As Los Angeles marijuana business attorneys can explain, this is why you’re seeing reticence from large social media companies like Facebook and Instagram. Facebook, for instance, has a policy that bars content or advertisements that promote the use or sale of unlawful prescription or recreational drugs.
There are a fair number of opportunities on social media platforms for ancillary industry firms, like labs or lawyers. As we do at The Cannabis Law Firm, content is focused on education. However, Los Angeles marijuana businesses marketing direct weed sales to customers usually won’t be able to advertise at all there (or at least for long).
In California, marijuana businesses will want to refer to Proposition 64, Chapter 15 Advertising and Marketing Restrictions. Section 26151-26155 explains details a laundry list of criteria for those who want to advertise marijuana products or businesses. It’s worth a look if you haven’t ventured there already. We won’t list every provision here, but essentially, you have to make sure your ads are on digital/ broadcast/ print platform where an adult audience over 21 is reasonably expected. Ads can’t pander to minors or be within 1,000 feet of certain places where minors are, like daycares, schools or youth centers. Advertisements must be truthful and they can’t offer giveaway promotions. If your ad is displayed inside your place of business not easily visible to the public or those under 21, these restrictions won’t apply.
Los Angeles Marketing and Ad Consulting Attorneys Can Help
If you want to give it a shot, you will want to consider contacting a marijuana attorney first. We have a number of resources to help you maximize your ability to reach your customer base – and do so legally. Some tactics may include:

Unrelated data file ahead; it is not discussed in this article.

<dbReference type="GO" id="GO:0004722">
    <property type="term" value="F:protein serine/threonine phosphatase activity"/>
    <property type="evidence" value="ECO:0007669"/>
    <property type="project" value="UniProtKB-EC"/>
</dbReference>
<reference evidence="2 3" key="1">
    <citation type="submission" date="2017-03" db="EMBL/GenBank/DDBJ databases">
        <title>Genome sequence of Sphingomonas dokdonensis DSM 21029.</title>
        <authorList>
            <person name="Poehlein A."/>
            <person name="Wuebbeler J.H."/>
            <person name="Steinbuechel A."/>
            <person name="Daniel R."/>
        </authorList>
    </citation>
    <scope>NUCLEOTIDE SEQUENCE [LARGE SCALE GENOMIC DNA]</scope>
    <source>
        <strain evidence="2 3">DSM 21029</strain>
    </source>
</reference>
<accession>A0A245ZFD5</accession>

- Contracting with a content or ad agency that is marijuana-specific. You’ll want to be confident they understand the laws, aren’t going to run afoul of them and cause you to lose your investment and hard-earned online customer base.
- Reaching out to social media influencers and brand ambassadors can be a good promotion tool also, but again, you’ll need to be strategic.
- Tailoring your content to be more educational, rather than blatantly sales-driven.
- Diversifying your online presence so that if one page or account does get shut down for some reason, you’ve still got a backup channel to customers.
Note that none of these measures will guarantee your page/ account/ ads won’t face scrutiny or end up erased, but it may give you a better shot.
The Los Angeles CANNABIS LAW Group represents growers, dispensaries, collectives, patients and those facing marijuana charges. Call us at 949-375-4734.
Marijuana education or illegal drug-selling? Instagram’s not sure, Dec. 7, 2018, By Steve Thompson, The Washington Post